Put all the odds in my favor.
My name is Terry Soleilhac, and currently, I’m working as a freelance motion designer at Green Garden Digital, a content creation agency focused on lifestyle, sports, and entertainment. The framework is set, the heart of the matter is coming right away.
After spending 3 years on the benches of a digital creation school, it was time for me to try the Gobelins to integrate their motion graphics course. In my eyes, it was the Holy Grail both by their reputation and by the level that emerged from the demo tape of former students. Positive environment, with daring and rigorous people, what a dream!
I really wanted to join their school. Everything was organized, everything was planned. I was so eager to succeed and impress them that I worked tirelessly on my interview. For example, I had contacted a multitude of former students to discuss with them how they felt and to better understand the future questions asked by the jury.
What was my professional project in the short and long term? Why motion design? I felt that I needed to build and develop a confident and solid pitch. I also chose to follow the teachings of my pitching teacher “Sale with Impact” Greg Germann during my studies at UCLA, in Los Angeles. I had to be confident and give everything I had to achieve my goal.
“At the time, I was frustrated.”
What was my reaction when the jury, after the interview and observation of my portfolio/reel, remarked to me that I might get bored at their place. At the time, I was frustrated. Confused, angry, I didn’t understand their choice, I wanted to make a transition from the school world to the professional world. I saw a potential that was just waiting to be developed in a company. I could explain to them that motion design would never bore me, that it represented continuous gymnastics and that nothing could frustrate me if I worked on even so-called “executive” projects.
“We knew it was coming.” my parents said.
After much reflection, it is with you that I share this article. I will always remember my parents’ reaction when I called them 10 minutes after the interview, hot, frustrated, lost. “We knew it was coming.” What do you mean you suspected? “There was a time in college when you never really cared about it anymore. “It’s a pivotal time in your life when you have to make choices and trust yourself. What if alternation wasn’t for you? You could start working right now?”. Those words scared me. Work? Leaving the student world feeling unfulfilled? Change and the unknown are events that frighten us as much with the uncertainty as with the doubt they bring. When I saw my friends one after the other getting involved in working life, leaving the childish benches of school, I saw them, full of self-confidence, settling down, having their apartments, living their lives away from their parents.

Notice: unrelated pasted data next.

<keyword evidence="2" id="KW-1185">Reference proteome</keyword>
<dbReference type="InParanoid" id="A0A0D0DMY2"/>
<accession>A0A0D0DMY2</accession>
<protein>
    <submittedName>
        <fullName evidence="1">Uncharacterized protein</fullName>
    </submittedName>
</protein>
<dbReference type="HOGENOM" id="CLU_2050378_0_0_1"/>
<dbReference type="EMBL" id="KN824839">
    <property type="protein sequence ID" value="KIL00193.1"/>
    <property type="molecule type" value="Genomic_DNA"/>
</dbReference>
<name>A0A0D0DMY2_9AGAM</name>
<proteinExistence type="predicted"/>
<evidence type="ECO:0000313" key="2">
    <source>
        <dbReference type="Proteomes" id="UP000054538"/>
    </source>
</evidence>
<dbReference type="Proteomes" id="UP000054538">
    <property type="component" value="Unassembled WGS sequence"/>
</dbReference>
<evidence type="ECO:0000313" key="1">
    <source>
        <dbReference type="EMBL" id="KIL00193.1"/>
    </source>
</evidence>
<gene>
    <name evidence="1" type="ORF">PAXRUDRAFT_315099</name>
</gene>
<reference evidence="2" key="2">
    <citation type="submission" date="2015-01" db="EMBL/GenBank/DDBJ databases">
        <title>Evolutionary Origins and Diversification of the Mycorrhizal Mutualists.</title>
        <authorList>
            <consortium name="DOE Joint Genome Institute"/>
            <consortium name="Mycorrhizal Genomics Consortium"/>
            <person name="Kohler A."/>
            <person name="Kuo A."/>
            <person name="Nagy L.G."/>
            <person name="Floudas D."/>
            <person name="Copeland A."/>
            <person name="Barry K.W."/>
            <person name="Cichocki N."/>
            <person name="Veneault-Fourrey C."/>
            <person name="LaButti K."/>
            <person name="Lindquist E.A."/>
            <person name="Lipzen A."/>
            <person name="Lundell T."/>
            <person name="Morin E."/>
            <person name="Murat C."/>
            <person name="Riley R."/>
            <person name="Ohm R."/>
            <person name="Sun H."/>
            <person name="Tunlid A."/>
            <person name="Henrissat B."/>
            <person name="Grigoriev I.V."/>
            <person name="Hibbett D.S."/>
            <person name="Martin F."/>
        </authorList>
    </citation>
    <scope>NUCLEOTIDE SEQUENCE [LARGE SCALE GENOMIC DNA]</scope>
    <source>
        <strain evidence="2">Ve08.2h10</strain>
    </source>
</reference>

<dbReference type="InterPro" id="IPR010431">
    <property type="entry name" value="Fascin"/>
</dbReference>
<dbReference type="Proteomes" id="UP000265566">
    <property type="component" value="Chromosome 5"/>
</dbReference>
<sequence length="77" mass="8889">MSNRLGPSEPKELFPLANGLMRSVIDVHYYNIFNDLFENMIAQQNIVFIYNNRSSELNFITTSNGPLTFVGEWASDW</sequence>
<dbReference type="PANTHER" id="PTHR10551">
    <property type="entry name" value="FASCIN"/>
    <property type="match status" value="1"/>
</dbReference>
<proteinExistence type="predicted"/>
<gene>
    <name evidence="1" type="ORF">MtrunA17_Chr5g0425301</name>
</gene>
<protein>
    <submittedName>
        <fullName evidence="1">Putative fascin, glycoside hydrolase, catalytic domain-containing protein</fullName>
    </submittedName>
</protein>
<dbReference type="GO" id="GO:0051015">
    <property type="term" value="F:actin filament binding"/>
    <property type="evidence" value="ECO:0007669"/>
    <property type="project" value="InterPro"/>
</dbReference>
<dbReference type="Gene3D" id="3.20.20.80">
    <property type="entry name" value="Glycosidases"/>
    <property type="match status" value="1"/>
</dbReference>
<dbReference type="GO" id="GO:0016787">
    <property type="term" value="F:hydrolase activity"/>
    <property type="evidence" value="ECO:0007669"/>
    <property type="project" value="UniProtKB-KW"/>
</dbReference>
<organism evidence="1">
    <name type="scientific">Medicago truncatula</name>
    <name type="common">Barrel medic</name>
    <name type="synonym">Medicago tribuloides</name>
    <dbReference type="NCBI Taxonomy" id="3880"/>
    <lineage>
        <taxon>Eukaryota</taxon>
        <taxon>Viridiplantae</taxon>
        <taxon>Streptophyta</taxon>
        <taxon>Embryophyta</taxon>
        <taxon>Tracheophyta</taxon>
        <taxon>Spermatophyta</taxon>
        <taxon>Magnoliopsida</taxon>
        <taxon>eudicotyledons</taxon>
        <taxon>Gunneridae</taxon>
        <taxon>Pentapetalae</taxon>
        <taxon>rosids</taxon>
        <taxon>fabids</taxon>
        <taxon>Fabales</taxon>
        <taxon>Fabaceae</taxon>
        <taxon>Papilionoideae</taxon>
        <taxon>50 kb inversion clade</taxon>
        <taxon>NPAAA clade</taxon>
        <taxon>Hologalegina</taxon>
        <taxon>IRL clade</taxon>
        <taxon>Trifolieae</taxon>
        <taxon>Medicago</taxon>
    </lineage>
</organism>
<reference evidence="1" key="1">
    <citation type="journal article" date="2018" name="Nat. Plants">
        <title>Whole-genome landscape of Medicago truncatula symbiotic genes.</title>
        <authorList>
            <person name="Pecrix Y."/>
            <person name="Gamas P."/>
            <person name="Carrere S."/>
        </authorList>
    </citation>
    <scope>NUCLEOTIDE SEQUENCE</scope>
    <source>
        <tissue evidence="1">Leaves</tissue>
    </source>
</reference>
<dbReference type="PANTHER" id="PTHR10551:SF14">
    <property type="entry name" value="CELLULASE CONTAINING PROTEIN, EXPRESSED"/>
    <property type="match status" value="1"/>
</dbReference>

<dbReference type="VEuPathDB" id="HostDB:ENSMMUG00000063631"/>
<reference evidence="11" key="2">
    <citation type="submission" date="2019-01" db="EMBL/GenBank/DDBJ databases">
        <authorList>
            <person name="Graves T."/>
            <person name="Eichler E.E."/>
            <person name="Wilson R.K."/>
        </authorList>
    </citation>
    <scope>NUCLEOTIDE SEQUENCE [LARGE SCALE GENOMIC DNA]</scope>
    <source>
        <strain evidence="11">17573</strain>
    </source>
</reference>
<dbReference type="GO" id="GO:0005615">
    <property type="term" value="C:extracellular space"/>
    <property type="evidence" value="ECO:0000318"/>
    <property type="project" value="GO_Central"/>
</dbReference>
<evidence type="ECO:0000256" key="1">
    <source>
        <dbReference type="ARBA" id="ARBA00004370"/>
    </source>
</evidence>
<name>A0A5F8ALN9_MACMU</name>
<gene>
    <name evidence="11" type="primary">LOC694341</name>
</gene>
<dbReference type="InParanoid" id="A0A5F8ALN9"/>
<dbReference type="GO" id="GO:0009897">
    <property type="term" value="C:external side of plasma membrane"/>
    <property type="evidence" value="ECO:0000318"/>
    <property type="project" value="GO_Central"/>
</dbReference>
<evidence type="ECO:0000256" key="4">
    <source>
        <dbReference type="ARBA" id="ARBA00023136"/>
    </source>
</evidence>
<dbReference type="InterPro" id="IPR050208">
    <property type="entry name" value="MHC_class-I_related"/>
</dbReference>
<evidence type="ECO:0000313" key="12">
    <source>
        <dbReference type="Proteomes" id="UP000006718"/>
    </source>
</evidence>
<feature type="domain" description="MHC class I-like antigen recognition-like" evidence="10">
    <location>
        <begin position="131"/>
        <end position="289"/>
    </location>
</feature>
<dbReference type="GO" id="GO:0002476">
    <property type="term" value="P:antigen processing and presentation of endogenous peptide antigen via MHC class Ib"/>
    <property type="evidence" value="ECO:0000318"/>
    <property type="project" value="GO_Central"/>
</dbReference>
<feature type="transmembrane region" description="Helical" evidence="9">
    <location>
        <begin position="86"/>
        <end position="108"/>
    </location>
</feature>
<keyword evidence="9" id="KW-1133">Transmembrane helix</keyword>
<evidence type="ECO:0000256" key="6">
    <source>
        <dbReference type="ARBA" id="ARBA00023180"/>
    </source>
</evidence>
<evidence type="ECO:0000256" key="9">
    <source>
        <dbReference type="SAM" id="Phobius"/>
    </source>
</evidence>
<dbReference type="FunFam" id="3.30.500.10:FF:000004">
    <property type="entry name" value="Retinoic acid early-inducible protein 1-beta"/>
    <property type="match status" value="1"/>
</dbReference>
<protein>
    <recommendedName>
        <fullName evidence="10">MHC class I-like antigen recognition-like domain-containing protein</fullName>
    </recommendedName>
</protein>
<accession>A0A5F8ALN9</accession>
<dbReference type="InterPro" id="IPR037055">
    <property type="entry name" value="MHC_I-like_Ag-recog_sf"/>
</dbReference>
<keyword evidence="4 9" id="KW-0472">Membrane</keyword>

“Be confident, Terry.”
What if they’re right? Starting out in the workforce didn’t mean stopping my training. It meant continuing in a different and perhaps more appropriate environment. That didn’t prevent me from training myself as I had been able to do alongside my studies, with online training, on Youtube, and other sites rich in resources and advice. And unconsciously deep down inside, I was ready but without knowing it?
The lessons that could be learned from this would be to learn to trust each other. By being confident, a new attitude emerges and makes you a new person. In this way, I learned not to devalue my projects anymore, on the contrary, to be proud of them. Alternation is just one way like any other to integrate the professional world and to “discover”. I say “discover” because the term can provide so much inspiration and imagination. It is a way to meet the unknown, the countless possibilities.
And what if what the jury told me at the end of the interview was more than ever the truth? I have the ability to start working. I can do it even if there will be obstacles and difficult moments. I can do it I can do it.